When collating the data for the study limitations were found in the Google play App store information provided.

Problems with Google play rating / reviews. Although data was collected on the App’s user rating and number of reviews, the nature of the data made it difficult to comparatively rate. The Android app platform does not provide data on when the app was first launched only on when it was last updated. This presents a problem as app’s will accumulate ratings over time. Furthermore poor ratings may have been given to earlier versions of the app that have subsequently been fixed through updates yet remain weighed into the current rating/figures. Also visibility of all the reviews appears to be optional to the App owner or time limited. For example Softbanks disaster message board received 221 reviews yet only 2 are visible – this restrict analysis potential of app reviews. However from the reviews visible, common issues seemed to cause poor reviews:

1. Not installing onto certain phones – Although the operating system is the same interoperability between hardware can still present issues for developers

2. Problems with OS update compatibility – Update to OS affecting function/performance.

3. Data source format changes impact performance – A change to USGS data affected several earthquake app’s.

4. Reduce Battery life – Alert app’s which are constantly running on the phone drain battery time for users.

5. Loading problems – Large app’s require a lot of processing time to load and run on some mobile devices.

6. Data not relevant to person location – Some App’s in attempting to provide global coverage disappoint users in not being able to filter data to users preferred location(s) or app did not specify in description that data was only available in only certain regions.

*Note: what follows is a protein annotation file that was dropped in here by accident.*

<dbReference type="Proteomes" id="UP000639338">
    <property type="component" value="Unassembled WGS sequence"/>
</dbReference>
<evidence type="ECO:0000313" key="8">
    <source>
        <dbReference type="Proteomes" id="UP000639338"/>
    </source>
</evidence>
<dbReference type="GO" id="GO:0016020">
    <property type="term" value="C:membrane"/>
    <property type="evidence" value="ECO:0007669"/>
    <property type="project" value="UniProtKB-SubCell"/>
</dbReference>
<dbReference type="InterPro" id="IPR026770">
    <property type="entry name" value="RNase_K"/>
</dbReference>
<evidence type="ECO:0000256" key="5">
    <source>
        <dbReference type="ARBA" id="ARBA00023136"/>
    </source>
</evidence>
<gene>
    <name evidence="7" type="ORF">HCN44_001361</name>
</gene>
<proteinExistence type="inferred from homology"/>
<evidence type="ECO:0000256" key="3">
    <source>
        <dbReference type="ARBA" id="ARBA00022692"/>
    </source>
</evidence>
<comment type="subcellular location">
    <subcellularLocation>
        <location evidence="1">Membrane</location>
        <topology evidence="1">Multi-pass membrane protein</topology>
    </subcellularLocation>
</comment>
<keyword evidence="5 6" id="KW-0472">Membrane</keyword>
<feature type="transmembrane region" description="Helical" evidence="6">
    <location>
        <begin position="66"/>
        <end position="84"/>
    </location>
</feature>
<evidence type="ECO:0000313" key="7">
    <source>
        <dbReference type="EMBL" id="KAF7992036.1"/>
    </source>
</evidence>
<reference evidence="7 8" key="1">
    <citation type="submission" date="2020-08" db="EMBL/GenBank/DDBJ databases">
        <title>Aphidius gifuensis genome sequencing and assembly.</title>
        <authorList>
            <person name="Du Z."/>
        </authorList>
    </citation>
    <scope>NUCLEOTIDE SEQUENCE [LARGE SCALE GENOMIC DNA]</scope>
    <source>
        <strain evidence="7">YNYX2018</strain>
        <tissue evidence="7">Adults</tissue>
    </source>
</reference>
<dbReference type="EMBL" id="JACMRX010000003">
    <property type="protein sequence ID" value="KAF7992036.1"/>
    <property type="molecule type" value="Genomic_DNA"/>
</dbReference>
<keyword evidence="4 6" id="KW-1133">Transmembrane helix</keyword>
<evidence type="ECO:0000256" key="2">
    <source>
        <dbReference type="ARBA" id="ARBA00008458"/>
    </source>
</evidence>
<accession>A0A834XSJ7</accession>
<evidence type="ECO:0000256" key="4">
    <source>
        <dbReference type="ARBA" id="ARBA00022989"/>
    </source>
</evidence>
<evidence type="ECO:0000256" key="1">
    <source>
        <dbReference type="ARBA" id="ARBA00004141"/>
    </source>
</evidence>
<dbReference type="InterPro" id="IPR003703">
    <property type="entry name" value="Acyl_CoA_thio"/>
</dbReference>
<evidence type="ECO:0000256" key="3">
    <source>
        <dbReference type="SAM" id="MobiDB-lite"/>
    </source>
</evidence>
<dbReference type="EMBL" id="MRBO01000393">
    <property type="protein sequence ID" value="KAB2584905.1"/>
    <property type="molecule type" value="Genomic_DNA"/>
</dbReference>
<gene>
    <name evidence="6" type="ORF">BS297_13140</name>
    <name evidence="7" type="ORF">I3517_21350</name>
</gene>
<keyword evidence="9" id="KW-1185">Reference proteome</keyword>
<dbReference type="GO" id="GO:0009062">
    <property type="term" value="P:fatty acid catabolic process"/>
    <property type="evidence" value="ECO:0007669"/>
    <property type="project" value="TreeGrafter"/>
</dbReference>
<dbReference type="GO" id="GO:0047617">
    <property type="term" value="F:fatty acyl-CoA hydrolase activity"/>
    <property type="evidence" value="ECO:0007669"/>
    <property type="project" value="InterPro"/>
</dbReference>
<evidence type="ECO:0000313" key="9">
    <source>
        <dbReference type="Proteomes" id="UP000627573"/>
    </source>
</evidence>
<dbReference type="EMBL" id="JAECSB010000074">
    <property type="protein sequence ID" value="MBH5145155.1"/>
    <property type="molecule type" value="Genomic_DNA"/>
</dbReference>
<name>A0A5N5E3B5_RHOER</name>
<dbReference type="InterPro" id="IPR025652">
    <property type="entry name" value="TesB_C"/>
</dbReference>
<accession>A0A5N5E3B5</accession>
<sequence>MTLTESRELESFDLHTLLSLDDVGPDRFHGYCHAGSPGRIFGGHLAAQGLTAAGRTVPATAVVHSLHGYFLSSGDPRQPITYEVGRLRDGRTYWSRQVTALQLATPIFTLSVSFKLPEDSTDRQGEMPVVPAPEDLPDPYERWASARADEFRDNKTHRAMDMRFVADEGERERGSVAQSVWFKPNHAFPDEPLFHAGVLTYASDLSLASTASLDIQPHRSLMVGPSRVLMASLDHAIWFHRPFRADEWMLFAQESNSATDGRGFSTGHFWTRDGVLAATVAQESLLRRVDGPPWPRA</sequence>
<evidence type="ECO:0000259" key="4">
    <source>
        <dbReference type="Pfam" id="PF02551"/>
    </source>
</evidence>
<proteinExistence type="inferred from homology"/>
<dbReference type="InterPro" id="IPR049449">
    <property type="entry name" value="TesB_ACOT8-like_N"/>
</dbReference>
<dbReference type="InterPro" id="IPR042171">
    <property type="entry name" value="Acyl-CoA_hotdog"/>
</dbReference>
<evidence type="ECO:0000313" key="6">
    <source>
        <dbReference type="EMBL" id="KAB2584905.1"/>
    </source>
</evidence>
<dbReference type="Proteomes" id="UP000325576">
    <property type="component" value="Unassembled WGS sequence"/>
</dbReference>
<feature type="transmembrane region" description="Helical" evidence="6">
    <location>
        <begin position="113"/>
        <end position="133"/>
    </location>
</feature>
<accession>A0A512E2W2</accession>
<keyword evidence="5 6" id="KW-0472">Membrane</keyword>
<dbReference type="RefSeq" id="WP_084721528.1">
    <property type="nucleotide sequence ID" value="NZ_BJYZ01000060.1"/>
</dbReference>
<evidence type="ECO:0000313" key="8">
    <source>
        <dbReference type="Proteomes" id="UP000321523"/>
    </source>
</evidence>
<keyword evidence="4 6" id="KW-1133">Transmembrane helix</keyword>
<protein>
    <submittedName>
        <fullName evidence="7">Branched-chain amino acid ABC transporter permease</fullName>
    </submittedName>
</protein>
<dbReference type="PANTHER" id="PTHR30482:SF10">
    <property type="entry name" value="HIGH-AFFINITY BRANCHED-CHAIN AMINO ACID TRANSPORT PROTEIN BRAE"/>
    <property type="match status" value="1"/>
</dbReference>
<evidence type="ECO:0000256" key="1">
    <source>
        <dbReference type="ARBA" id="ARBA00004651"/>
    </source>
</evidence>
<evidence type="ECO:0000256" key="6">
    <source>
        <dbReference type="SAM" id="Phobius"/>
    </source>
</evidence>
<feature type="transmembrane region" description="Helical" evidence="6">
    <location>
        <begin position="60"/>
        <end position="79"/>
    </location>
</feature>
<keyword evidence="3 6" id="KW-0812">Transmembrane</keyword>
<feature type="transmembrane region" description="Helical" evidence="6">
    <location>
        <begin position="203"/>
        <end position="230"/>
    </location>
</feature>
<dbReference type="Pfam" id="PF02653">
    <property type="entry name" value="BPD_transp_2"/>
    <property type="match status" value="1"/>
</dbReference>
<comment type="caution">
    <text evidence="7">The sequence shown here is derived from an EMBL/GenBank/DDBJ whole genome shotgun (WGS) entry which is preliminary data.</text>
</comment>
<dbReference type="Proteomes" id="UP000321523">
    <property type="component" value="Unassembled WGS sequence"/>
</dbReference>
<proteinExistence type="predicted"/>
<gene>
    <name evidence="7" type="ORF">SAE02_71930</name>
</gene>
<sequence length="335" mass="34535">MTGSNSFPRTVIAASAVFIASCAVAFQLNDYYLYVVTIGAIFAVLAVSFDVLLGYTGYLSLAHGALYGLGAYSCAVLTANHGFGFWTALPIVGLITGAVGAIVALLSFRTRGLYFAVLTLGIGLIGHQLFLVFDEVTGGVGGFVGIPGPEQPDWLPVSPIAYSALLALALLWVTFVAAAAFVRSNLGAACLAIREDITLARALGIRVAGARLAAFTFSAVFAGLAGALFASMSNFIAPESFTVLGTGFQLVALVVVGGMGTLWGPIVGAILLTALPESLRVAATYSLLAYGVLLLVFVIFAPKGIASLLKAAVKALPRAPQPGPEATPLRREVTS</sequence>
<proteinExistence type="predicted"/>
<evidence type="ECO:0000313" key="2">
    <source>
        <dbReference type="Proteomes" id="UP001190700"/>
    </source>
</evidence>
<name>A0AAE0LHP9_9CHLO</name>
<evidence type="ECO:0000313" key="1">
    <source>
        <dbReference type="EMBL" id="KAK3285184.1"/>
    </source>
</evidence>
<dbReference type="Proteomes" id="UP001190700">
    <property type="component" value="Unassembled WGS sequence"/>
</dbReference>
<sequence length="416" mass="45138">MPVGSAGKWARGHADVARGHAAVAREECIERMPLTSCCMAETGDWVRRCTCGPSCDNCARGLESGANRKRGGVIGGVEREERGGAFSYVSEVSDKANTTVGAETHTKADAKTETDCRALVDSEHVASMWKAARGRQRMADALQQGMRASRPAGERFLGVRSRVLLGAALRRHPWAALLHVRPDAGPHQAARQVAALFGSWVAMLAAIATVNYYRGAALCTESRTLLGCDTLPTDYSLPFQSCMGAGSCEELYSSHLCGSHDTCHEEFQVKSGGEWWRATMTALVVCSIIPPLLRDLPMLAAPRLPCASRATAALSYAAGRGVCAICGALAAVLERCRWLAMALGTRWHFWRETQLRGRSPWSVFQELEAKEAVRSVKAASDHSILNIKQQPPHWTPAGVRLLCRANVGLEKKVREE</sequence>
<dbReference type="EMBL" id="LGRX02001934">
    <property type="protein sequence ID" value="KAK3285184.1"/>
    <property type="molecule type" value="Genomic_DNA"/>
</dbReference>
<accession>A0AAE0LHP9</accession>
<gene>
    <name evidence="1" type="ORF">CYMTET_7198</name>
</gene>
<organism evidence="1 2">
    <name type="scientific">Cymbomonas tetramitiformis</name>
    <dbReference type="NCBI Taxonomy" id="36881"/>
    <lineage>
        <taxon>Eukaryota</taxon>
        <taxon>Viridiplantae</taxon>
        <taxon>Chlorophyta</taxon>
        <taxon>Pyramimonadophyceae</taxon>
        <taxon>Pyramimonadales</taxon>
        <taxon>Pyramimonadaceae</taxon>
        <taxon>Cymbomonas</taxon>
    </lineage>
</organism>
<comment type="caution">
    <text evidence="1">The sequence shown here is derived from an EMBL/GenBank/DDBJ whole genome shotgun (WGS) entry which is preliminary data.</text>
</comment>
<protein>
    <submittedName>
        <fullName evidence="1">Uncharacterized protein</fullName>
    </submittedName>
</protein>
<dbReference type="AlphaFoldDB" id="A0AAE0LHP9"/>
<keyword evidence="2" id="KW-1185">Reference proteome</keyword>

7. Hidden subscription/login requirement - App’s although downloaded for free had a subscription element for update/alerts or requires user to login to a system.

The first three of these concerns fit within Chen (2012) Benefit and trade off analysis of mobile app’s in terms of Lifecycle management. App’s once deployed need maintenance to contend with software and hardware evolution. This maintenance cost must be considered in the initial cost-benefit analysis of an app launch. The 4th, 5th and 6th problem identified relate to the challenges identified by Kanjo et al (2009) in developing mobile app’s capabilities in terms of Power management, and scalability. The 7th issues is a combination of the distrust of being misled into paying for something that was purported to be free or potentially being asked in the future to pay to service.

Zombie app’s?

There were four app’s found with no rating and no review, a sign commonly associated with ‘zombie app’s which are app’s rarely downloaded or used.

• Japan disaster relief (a donation site) • ReUnite – for post missing person info on US system • Yesterday we had a hurricane (children’s book update march 2013) • Disaster Survival (Disaster management plan info- update June 2013)

The data available on the Google play website suggested possibly both the children’s book and the ‘disaster survival’ app where only launched this year (both being version one and only have first released on their news update). The Japan disaster relief app was last updated March 15 2011, (4 days after the March 11th Great eastern Japan earthquake) the lack of downloads may have been due to concerns over scamming donations (Computerweekly, 2011). The case of the Reunite app receiving no ratings or reviews seems most curious as it is both recommended in top app’s for disaster articles and seen as useful to relief workers (Chen 2012 and Levett 2013). Is perhaps the preference is for users to download the app from the National Library of Medicines website or it is poorly advertised or only recently available from Google play there is little information on the Google play store to provide a conclusion. If the definition of Zombie app’s is extended to include apps with less than 3 reviews (assuming an unscrupulous developer has just reviewed the app themselves or asked a couple of friends to leave a review) a further 10 app’s could be seen as dubious.

App pricing